12 יב

ולישני ליה בבן פקועה כר"מ דאמר בן פקועה טעון שחיטה

The Gemara further asks: And let Rabbi Yoḥanan answer Rabbi Ḥiyya bar Abba by saying that the ruling of the baraita is stated with regard to an animal removed from its mother’s womb after the mother was ritually slaughtered [ben pekua], which is permitted for consumption without slaughter, so that there is a possibility that the thief ate it without first slaughtering it. The Gemara responds that Rabbi Yoḥanan holds in accordance with the opinion of Rabbi Meir, who says that a ben pekua requires slaughter.

13 יג

ולישני ליה כגון שעמד בדין ואמרו לו צא תן לו דהא אמר רבא צא תן לו טבח ומכר פטור מאי טעמא כיון דפסקיה למילתיה וטבח ומכר הוי גזלן וגזלן לא משלם תשלומי ארבעה וחמשה

The Gemara further asks: And let Rabbi Yoḥanan answer Rabbi Ḥiyya bar Abba by saying that it is a case where the bailee stood in judgment in court, and the judges said to him: Go out and give him the stolen animal, and he did not do so, and subsequently slaughtered or sold it? In this case he would not pay the fourfold or fivefold payment, as doesn’t Rava say that if the judges instruct a thief: Go out and give him the stolen animal, and he instead slaughtered or sold it, he is exempt from paying the fourfold or fivefold payment. What is the reason for this? Once the court ruled on his matter, requiring him to give the animal to the owner, and he did not heed the court’s ruling but slaughtered or sold the animal, he is considered a robber, and not a thief; and a robber does not pay fourfold or fivefold payment.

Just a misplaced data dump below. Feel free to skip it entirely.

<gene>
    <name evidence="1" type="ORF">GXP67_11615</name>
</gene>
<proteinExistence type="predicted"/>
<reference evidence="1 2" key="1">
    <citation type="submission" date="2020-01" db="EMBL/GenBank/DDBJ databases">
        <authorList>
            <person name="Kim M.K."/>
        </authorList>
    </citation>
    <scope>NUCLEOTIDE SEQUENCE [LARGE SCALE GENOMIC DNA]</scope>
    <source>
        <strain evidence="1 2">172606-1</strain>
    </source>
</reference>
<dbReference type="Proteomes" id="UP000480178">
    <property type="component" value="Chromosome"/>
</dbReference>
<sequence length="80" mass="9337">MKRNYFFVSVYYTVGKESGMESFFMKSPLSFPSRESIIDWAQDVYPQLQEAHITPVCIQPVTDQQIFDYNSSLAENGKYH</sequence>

14 יד

חייב אתה ליתן לו וטבח ומכר חייב מאי טעמא כל כמה דלא פסיקא ליה מילתא אכתי גנב הוא

Rava continues: But if the judges say only: You are obligated to give the animal to him, and he did not heed the court’s statement but slaughtered or sold the animal, then he is obligated to pay the fourfold or fivefold payment. What is the reason for this? Since the court has not issued a definitive ruling in this matter, he is still considered a thief rather than a robber.

15 טו

אמרי וליטעמיך לישני ליה בשותף שטבח שלא מדעת חבירו אלא חדא מתרי ותלתא נקט